The Methow Valley was absolutely stunning today in the October sun with a fresh dusting of white!

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I think that the original concerns voiced were sincere, and I can certainly see why the questions arose.

 

Hey Big Bry,

 

Crazyjizzy is sincere, as are you.

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Sounds to me like you went through great pains to manufacture and "dumb down" a route for gym climbers...who maybe shouldn't be on a serious route with dangerous routefinding and rockfall hazrds if they can't find their own way safely? Is more bolts the right answer? How about more experience...?

 

Not really my place to say since I haven't had the chance to climb the route, just going by your description.

 

Sorry if you are offended, have fun!

cheers! bigdrink.gif

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Byran and Scott did a great job establishing Prime Rib.

I think if anything is "sad and pathetic," it is when someone comes to Mazama, climbs a quality, multi-pitch route on Goat Wall, drives home and goes online to only comment that the climb is "not bad" and then gripes about how one pitch, in their opinion, is overbolted.

Anyone who has climbed on Goat Wall would recognize all the potential up there. Perhaps folks like "crazyjizzy" will put up a route soon to show us how it is done properly.

 

Paul Butler

Mazama

 

You know Pauley; your attitude is specious and arrogant.

 

Can I discuss music with out a degree in music, or a contract and a producer? How about the war in Iraq? Should I join the military so I can voice my opinion? Do you think you own climbing? Are you some kind of thought police? This is a quasi-public forum, and climbing is a public sport. People are allowed to voice their opinion of what another does to the rocks and to the sport.

 

Is that OK with you?

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I say thumbs up to Bryan for coming here to directly answer Jizzy’s original questions about the route - as this kind of direct response from someone being targeted for criticism over bolting practices on cc.com is relatively rare.

 

You have a "right" to make your points, Mark, and you have. So too does Paul have a "right" to suggest that he didn't like Jizzy's original tone. But lets not turn this into a discussion of who is the jerk around here. We've beaten THAT dead horse plenty of times.

 

Some climbers will like Prime Rib, others will not. If the existence of this climb or others like it has great implications for climbing in Washington, those issues are probably better discussed in a separate thread because they are probably not specific to this route.

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Agreed Matt, props to Bryan about being candid about his route.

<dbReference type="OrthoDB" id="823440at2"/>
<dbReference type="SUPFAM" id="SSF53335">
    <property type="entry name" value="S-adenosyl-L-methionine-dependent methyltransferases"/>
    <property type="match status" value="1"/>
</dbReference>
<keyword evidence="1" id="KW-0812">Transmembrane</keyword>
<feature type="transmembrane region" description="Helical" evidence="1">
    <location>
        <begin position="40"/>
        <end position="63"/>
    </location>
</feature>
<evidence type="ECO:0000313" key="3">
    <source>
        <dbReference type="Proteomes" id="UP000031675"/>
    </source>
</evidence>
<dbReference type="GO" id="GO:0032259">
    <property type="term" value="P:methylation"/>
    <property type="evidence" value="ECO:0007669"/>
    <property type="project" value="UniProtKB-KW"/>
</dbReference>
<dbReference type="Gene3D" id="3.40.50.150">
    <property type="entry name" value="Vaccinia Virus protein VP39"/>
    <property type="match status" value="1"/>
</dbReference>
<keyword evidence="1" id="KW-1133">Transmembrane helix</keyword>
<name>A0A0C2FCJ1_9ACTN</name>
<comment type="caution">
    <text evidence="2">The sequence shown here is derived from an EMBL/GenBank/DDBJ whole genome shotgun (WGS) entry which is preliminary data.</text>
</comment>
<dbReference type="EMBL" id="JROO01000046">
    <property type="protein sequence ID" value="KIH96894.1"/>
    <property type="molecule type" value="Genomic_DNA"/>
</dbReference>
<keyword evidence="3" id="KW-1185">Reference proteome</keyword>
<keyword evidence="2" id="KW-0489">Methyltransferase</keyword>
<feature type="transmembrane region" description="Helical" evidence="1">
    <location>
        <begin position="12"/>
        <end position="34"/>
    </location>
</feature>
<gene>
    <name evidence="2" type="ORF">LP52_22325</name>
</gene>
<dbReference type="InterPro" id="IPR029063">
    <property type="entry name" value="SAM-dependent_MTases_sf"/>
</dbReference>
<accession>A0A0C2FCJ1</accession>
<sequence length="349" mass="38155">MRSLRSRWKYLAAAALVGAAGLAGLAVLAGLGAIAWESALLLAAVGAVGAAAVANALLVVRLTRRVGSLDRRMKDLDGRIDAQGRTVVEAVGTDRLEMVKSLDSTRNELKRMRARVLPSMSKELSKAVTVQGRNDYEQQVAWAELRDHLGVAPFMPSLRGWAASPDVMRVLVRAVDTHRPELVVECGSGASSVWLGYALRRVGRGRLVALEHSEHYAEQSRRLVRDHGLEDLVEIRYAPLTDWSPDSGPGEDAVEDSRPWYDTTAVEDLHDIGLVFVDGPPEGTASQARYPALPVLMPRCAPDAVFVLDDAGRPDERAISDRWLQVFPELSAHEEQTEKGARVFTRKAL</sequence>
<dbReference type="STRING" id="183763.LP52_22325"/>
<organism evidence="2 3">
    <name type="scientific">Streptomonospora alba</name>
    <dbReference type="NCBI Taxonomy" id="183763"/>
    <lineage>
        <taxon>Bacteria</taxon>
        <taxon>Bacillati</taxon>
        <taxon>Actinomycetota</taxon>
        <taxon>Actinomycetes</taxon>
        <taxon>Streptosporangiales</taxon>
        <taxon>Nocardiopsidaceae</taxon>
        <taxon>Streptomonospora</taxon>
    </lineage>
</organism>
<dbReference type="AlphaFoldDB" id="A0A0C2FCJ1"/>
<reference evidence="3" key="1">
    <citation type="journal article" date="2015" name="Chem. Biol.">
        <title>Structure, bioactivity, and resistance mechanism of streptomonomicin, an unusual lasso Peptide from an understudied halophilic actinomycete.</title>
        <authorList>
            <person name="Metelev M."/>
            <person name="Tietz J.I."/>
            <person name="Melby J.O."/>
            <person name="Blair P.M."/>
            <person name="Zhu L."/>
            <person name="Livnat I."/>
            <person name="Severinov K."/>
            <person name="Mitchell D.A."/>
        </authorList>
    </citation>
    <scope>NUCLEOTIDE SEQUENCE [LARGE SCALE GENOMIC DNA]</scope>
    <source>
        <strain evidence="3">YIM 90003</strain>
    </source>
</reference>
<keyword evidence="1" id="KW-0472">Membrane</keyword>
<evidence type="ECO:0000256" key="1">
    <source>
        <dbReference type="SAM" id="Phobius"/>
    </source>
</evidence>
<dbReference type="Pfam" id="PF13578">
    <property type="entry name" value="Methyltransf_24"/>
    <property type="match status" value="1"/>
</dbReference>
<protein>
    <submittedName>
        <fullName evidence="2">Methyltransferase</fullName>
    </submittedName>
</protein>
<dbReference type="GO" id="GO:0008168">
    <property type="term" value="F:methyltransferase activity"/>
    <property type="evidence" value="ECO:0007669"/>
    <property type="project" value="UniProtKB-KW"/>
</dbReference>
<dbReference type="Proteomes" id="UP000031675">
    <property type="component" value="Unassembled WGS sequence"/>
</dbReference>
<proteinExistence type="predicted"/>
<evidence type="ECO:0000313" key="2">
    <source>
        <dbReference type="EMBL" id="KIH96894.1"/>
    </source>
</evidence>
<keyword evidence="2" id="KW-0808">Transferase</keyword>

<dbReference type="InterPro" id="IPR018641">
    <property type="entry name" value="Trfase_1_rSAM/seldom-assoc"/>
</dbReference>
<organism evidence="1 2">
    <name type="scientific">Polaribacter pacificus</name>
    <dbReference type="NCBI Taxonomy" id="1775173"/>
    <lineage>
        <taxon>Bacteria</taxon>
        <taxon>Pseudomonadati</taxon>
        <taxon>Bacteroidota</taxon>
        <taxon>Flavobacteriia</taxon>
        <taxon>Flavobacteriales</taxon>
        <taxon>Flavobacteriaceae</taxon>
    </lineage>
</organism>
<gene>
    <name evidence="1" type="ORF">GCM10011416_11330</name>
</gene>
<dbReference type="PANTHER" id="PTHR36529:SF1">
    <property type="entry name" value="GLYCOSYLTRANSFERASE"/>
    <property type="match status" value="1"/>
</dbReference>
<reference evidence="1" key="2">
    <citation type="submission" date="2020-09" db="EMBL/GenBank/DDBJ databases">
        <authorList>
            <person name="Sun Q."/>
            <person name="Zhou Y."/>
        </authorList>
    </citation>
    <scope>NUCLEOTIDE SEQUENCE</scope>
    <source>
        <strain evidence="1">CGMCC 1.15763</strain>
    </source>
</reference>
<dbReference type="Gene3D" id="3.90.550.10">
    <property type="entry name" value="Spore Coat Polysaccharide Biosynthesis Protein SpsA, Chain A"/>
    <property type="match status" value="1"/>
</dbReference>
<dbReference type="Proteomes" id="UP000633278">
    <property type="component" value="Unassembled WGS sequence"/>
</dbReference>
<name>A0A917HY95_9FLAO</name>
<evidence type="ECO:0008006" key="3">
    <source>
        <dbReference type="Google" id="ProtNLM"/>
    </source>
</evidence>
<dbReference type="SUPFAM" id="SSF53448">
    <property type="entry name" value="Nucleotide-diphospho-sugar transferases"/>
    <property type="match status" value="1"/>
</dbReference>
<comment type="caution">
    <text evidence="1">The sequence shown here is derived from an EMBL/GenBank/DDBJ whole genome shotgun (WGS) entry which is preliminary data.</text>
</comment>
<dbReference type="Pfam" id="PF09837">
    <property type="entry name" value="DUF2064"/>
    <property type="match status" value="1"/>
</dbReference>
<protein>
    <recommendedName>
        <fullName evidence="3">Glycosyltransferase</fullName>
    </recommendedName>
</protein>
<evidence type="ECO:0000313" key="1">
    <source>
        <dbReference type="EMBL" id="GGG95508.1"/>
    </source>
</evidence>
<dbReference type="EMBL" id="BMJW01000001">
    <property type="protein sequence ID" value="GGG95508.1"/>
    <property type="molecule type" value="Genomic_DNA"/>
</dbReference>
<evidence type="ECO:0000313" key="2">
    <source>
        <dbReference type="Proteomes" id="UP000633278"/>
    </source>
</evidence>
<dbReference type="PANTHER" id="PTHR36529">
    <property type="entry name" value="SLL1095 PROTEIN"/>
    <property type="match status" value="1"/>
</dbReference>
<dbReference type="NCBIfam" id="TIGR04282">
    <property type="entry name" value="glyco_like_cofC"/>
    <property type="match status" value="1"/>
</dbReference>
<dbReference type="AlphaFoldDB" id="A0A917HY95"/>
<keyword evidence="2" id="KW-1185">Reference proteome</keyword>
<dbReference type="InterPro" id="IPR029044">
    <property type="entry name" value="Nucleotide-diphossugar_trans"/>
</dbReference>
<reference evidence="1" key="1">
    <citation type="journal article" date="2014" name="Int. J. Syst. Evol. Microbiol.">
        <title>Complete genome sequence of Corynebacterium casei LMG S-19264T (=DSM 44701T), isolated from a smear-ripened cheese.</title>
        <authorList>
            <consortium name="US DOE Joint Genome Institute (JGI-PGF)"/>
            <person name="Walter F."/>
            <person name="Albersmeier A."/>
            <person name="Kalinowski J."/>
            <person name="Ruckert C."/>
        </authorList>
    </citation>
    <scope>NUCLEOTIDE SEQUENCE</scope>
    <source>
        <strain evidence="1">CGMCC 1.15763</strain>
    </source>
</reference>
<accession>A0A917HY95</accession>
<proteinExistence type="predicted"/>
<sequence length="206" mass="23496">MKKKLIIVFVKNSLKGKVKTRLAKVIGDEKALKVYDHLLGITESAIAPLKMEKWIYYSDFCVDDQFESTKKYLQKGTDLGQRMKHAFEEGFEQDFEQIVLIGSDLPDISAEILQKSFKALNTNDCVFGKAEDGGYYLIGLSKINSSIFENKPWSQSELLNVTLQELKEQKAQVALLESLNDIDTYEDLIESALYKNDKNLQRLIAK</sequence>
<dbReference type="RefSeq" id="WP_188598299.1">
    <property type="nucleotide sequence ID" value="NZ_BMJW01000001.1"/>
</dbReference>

I have allways respected Bryan as being a stand up guy who's honest and open about his climbing motives and objectives. We use to talk frequently about some of his routes at VW when I was a front desk jockey.

 

I also agree with Markmckillop, that people have a right to express their opinion about a climb here at this virtual campfire, and we can discuss this stuff while still being respectfull.

 

While I like Bryan and respect all the work, expense, effort, and heart he's put into the development of climbing in Washington. I have to say I can't allways agree with his opinion. He once told me he though piton cracks on El Capitan should be bolted to prevent distruction of the rock (i.e. The Shield route). And he was pretty serious about that opinion. While I agree that the deteriation of aid cracks in Granite is a bad thing, and people should try to climb clean, I don't think bolting the cracks is the answer.

 

I think Bryan's description of their intention with this route along the similar thought process. That more bolts is a way to preserve the route quality, saftey, or quality of the experience.

 

Personally I disagree that the idea of creating a nice safe route for the masses is justification for adding lots of bolts to any piece of rock.

 

My current local "alpinish" climbing area is Castle Crags State Park in Northern Cali (about 1.5 hr drive from home). The routes have a reputation for being serious and not for the faint of heart, bolts are sparse, flakes are loose, routefinding is not allways obvious, and good pro is often hard won and thin. If Bryan or myself or anyone were to try to put up a route as he decribes above, it would be chopped in a heartbeat by the locals in Mt Shasta who are adimant about preserving the traditional ethic. I have much more respect for that camp.

 

There are reasons I'd like to go to Castle Crags with a power drill and put up a nice safe line that we could funnel clients up for profit. But it would not be accepted by the community, and for good reason.

 

Don't get me wrong I know BB has put up more then his share of hard testpiece routes in the WA Pass area, many of which I hope to do someday like Clean Break and The Passanger. I got much respect for that stuff.

 

Cheers! bigdrink.gif